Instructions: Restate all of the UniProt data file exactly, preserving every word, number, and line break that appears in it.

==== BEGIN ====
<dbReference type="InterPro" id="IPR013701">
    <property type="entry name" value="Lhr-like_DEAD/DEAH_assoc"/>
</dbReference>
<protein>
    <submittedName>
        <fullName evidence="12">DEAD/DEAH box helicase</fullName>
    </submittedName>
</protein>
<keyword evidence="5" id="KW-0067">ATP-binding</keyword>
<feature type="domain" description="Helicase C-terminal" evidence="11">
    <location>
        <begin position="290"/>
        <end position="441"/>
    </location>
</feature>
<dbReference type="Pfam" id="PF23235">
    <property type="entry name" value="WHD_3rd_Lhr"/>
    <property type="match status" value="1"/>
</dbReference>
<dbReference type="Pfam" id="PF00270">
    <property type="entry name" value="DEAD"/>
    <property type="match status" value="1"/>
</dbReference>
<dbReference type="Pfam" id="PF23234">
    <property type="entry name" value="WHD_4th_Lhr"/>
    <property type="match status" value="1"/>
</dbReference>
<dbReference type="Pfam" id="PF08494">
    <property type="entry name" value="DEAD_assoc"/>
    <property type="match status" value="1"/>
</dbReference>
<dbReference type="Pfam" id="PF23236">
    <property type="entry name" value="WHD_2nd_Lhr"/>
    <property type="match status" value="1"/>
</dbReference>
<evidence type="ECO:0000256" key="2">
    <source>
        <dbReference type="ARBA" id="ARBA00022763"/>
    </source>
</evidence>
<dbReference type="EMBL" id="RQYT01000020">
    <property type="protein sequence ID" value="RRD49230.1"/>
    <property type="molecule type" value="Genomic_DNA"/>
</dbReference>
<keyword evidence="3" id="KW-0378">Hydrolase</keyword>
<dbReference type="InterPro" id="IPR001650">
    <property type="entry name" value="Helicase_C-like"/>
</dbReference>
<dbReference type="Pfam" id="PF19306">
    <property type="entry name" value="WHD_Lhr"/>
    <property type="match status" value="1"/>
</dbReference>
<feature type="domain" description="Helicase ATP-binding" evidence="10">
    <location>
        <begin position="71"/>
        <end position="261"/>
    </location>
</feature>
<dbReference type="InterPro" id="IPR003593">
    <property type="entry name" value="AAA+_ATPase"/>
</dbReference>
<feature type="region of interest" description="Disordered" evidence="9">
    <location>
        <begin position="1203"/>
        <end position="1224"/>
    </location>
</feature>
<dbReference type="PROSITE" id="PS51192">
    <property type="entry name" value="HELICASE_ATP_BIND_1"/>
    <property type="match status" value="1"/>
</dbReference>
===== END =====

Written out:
<dbReference type="InterPro" id="IPR013701">
    <property type="entry name" value="Lhr-like_DEAD/DEAH_assoc"/>
</dbReference>
<protein>
    <submittedName>
        <fullName evidence="12">DEAD/DEAH box helicase</fullName>
    </submittedName>
</protein>
<keyword evidence="5" id="KW-0067">ATP-binding</keyword>
<feature type="domain" description="Helicase C-terminal" evidence="11">
    <location>
        <begin position="290"/>
        <end position="441"/>
    </location>
</feature>
<dbReference type="Pfam" id="PF23235">
    <property type="entry name" value="WHD_3rd_Lhr"/>
    <property type="match status" value="1"/>
</dbReference>
<dbReference type="Pfam" id="PF00270">
    <property type="entry name" value="DEAD"/>
    <property type="match status" value="1"/>
</dbReference>
<dbReference type="Pfam" id="PF23234">
    <property type="entry name" value="WHD_4th_Lhr"/>
    <property type="match status" value="1"/>
</dbReference>
<dbReference type="Pfam" id="PF08494">
    <property type="entry name" value="DEAD_assoc"/>
    <property type="match status" value="1"/>
</dbReference>
<dbReference type="Pfam" id="PF23236">
    <property type="entry name" value="WHD_2nd_Lhr"/>
    <property type="match status" value="1"/>
</dbReference>
<evidence type="ECO:0000256" key="2">
    <source>
        <dbReference type="ARBA" id="ARBA00022763"/>
    </source>
</evidence>
<dbReference type="EMBL" id="RQYT01000020">
    <property type="protein sequence ID" value="RRD49230.1"/>
    <property type="molecule type" value="Genomic_DNA"/>
</dbReference>
<keyword evidence="3" id="KW-0378">Hydrolase</keyword>
<dbReference type="InterPro" id="IPR001650">
    <property type="entry name" value="Helicase_C-like"/>
</dbReference>
<dbReference type="Pfam" id="PF19306">
    <property type="entry name" value="WHD_Lhr"/>
    <property type="match status" value="1"/>
</dbReference>
<feature type="domain" description="Helicase ATP-binding" evidence="10">
    <location>
        <begin position="71"/>
        <end position="261"/>
    </location>
</feature>
<dbReference type="InterPro" id="IPR003593">
    <property type="entry name" value="AAA+_ATPase"/>
</dbReference>
<feature type="region of interest" description="Disordered" evidence="9">
    <location>
        <begin position="1203"/>
        <end position="1224"/>
    </location>
</feature>
<dbReference type="PROSITE" id="PS51192">
    <property type="entry name" value="HELICASE_ATP_BIND_1"/>
    <property type="match status" value="1"/>
</dbReference>